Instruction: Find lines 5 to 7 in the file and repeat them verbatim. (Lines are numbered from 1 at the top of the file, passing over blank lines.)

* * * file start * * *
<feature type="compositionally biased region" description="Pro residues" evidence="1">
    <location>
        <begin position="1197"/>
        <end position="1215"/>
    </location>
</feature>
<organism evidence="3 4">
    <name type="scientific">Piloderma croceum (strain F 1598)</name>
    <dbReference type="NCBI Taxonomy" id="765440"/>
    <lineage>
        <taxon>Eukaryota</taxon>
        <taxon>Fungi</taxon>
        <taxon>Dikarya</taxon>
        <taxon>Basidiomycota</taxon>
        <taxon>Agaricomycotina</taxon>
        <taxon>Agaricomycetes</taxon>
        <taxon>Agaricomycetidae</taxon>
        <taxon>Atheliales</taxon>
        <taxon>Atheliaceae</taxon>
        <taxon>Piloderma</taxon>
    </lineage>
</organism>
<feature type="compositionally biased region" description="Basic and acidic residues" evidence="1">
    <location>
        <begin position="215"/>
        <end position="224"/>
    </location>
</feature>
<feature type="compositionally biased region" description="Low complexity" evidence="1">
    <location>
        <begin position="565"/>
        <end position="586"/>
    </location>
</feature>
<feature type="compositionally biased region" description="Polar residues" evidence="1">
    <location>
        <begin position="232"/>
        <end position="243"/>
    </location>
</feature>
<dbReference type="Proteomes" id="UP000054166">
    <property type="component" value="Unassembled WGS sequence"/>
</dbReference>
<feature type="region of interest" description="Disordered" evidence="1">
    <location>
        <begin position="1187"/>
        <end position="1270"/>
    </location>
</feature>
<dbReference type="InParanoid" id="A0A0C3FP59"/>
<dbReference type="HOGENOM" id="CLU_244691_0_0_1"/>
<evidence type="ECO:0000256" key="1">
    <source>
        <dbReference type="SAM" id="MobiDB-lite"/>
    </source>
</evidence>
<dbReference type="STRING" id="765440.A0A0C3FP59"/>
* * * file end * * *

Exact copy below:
    </location>
</feature>
<organism evidence="3 4">